Thursday, 4 July 2013

Factors Affecting Oral and Genital Herpes Outbreak

An oral or genital herpes outbreak will occur on a person that has been infected with the herpes simplex virus. More information can be found genital herpes stages article here. The frequency of an outbreak on a person depends on important factors that are related to the immune system, length of time, and site of preference. These are key indicators to an outbreak.
A person infected with the herpes simplex virus and has oral or genital herpes will usually experience an outbreak. There are three factors involved why an oral or genital herpes outbreak occurs. These are (1) how strong is the person's immune system; (2) how long has the herpes simplex virus been in a person's body; and (3) does the herpes simplex virus affect the usual site of preference in a person?
The strength of a person's immune system has a great role regarding the occurrence of an oral and genital herpes outbreak. The primary reason that people are experiencing oral and genital herpes outbreak more frequently is the limited immune system response or a weakened immune system.
The herpes simplex virus does not get stronger when the immune system is weak but the person's body cannot cope with the herpes simplex virus that is present in the body. When a person's immune system is compromised due to HIV, cancer, severe ailments, etc., the herpes simplex virus can greatly affect that person and an oral or genital herpes outbreak may occur.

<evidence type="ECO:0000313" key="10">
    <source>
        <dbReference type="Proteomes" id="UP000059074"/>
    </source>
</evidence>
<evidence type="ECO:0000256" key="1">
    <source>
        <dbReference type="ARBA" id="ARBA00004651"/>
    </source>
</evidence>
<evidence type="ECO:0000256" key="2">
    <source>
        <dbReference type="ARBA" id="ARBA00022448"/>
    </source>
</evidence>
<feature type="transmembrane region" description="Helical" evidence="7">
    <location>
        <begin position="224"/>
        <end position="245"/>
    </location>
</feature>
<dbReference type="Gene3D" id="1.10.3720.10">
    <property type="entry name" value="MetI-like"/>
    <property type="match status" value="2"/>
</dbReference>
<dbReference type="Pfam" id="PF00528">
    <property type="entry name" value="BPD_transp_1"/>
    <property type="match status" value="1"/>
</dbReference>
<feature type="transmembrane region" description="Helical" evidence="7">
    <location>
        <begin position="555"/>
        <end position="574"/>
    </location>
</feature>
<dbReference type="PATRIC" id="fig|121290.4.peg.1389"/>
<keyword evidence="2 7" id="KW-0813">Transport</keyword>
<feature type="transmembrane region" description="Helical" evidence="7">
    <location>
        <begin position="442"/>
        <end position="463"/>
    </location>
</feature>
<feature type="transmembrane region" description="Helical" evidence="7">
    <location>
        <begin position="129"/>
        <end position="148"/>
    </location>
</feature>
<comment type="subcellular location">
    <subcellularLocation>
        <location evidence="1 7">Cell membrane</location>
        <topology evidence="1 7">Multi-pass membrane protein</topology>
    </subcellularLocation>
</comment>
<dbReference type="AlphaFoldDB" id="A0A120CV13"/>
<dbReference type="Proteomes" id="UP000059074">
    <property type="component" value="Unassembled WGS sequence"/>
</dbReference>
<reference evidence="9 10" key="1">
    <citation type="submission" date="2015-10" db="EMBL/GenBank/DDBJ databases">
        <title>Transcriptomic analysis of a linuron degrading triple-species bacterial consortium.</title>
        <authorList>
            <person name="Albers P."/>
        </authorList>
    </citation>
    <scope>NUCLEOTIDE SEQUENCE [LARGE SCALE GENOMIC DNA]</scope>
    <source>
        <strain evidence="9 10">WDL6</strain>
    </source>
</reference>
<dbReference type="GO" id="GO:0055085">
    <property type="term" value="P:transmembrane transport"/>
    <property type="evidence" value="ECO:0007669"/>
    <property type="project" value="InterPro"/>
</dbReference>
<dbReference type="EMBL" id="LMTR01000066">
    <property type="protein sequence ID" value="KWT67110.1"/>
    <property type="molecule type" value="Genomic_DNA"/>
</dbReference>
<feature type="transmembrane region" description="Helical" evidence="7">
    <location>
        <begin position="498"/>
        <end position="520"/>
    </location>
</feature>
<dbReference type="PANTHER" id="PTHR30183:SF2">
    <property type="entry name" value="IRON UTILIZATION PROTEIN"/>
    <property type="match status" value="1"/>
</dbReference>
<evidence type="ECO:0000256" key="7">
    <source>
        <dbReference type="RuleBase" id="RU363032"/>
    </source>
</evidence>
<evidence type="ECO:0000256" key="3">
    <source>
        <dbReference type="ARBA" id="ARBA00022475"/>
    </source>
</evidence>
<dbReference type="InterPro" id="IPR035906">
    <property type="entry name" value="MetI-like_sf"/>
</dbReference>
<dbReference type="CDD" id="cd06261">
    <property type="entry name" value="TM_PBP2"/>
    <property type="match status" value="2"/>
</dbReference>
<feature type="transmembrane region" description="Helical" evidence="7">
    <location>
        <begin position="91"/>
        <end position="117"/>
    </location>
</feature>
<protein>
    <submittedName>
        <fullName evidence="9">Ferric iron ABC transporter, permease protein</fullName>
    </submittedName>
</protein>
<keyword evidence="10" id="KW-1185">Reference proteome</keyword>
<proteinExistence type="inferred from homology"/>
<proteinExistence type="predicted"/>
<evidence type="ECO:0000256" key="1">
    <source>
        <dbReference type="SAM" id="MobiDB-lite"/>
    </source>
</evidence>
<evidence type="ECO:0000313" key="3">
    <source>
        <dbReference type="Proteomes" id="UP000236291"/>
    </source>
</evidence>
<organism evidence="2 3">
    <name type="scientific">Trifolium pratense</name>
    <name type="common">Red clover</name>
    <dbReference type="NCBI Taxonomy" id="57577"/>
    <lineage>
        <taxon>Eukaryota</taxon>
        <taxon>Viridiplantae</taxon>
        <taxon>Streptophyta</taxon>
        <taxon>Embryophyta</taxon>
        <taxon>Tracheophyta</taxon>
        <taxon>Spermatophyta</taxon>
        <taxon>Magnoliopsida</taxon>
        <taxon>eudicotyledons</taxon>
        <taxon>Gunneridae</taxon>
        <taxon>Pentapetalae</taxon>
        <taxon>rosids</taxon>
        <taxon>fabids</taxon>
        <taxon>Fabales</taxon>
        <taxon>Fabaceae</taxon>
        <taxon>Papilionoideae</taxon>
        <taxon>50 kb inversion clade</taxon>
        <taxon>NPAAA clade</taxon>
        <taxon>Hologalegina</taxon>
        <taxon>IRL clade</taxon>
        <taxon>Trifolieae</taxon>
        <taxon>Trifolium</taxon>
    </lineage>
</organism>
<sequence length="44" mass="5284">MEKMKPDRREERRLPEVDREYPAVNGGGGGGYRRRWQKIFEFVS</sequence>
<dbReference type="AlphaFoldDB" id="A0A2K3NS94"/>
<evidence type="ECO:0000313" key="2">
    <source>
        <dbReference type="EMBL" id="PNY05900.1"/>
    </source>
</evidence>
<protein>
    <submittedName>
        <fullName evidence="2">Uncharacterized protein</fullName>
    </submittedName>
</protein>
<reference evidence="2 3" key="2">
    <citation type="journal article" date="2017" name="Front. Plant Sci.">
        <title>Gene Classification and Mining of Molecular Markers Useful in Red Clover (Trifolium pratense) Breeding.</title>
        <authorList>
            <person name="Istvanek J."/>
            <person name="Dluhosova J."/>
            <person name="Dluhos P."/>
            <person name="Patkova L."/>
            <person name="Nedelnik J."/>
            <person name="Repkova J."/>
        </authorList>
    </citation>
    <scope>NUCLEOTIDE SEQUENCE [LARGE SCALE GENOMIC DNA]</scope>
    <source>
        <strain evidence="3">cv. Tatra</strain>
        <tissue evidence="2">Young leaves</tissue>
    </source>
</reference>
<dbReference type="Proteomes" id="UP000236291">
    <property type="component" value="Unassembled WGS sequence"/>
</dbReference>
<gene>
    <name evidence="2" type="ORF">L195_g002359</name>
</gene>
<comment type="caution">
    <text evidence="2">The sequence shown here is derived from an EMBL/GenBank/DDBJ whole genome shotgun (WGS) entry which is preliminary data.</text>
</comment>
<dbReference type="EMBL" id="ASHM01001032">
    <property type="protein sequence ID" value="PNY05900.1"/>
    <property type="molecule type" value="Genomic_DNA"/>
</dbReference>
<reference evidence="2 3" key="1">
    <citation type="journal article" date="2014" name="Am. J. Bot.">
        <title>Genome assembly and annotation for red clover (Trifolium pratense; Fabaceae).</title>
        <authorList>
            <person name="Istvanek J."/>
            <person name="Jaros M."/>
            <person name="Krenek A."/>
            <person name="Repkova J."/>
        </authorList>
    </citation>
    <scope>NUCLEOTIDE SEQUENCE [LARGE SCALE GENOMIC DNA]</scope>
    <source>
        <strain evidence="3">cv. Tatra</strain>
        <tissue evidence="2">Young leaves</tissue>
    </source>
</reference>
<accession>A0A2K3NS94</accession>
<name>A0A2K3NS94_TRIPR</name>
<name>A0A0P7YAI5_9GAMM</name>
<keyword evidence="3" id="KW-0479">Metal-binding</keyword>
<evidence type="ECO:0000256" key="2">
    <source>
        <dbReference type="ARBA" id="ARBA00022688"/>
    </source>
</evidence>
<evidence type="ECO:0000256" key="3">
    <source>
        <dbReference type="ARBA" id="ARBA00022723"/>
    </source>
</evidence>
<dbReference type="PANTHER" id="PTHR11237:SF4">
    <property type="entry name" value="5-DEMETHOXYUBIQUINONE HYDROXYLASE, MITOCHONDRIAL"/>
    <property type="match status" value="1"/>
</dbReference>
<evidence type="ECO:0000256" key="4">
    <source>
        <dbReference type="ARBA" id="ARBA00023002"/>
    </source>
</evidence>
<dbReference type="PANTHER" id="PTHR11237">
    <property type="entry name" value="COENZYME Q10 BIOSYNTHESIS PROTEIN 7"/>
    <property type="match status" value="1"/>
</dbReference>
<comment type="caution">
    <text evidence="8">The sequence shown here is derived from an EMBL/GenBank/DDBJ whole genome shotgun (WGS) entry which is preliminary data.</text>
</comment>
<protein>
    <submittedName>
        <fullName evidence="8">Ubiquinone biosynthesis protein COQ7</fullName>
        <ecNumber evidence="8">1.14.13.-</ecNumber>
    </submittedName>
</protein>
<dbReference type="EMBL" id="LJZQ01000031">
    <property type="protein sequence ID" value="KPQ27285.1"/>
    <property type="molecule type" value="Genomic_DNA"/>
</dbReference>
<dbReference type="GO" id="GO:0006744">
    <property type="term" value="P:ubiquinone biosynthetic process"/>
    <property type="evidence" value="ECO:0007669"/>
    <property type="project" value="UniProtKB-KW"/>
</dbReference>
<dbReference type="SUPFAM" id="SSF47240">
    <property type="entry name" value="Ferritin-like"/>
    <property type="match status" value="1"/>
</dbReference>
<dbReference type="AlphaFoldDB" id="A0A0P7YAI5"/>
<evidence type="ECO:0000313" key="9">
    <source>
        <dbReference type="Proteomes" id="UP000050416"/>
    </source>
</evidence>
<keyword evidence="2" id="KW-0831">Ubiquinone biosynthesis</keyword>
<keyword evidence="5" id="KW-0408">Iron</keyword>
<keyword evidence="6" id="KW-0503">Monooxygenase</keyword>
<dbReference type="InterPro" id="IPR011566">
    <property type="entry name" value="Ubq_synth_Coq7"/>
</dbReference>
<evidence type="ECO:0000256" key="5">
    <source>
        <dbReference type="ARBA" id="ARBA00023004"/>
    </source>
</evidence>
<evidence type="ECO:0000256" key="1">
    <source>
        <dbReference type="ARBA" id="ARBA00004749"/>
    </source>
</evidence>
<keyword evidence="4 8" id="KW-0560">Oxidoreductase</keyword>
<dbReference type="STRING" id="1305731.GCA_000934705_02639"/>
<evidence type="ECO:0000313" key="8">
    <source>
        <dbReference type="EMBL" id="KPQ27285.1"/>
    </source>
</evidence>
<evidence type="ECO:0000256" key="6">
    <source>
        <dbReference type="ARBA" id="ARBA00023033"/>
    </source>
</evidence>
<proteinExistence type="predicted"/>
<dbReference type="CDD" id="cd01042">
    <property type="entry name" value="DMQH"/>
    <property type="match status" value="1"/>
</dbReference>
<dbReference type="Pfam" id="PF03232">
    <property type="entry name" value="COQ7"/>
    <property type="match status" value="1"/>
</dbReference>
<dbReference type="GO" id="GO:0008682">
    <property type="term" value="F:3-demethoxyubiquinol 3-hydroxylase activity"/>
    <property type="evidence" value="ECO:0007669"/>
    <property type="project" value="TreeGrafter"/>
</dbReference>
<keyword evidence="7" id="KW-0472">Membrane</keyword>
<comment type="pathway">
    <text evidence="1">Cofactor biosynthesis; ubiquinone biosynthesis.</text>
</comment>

The length of time that the herpes simplex virus has been in a person's body has a great role in the oral and genital herpes outbreak frequency. It is clear that those people who have the highest levels of herpes simplex virus antibodies have the greatest number of oral and genital herpes outbreaks.
A million Americans have contracted the herpes simplex virus type 1 or oral herpes during their childhood years. Because the herpes simplex virus has been in their body for a longer period of time, when they reach their adult years, only about five percent of them encounter medical problems and seek treatment for oral herpes.
Meanwhile, about 40 million Americans are infected with herpes simplex virus type 2 or genital herpes during their teenage years or sexually active adult years. Because the herpes simplex virus has been in their bodies for a shorter period of time, they usually experience a minimum of four genital herpes outbreaks during the first year. The frequency of genital herpes outbreaks will usually decrease over time.
The site of preference for the herpes simplex virus type 1 or oral herpes is the facial region specifically the mouth and lips. The site of preference for the herpes simplex virus type 2 or genital herpes is the genital area. When the type of herpes simplex virus is outside of its site of preference, the outbreak is usually milder than when the herpes simplex virus is in its normal site of preference.
People infected with herpes simplex virus type 1 genitally usually have fewer outbreaks in a single year. People infected with herpes simplex virus type 2 orally are very rare and outbreaks in a single year are rare also.

The immune system's strength, the length of time of the infection, and where the virus outbreak occurs are the factors that affect both oral and genital herpes.

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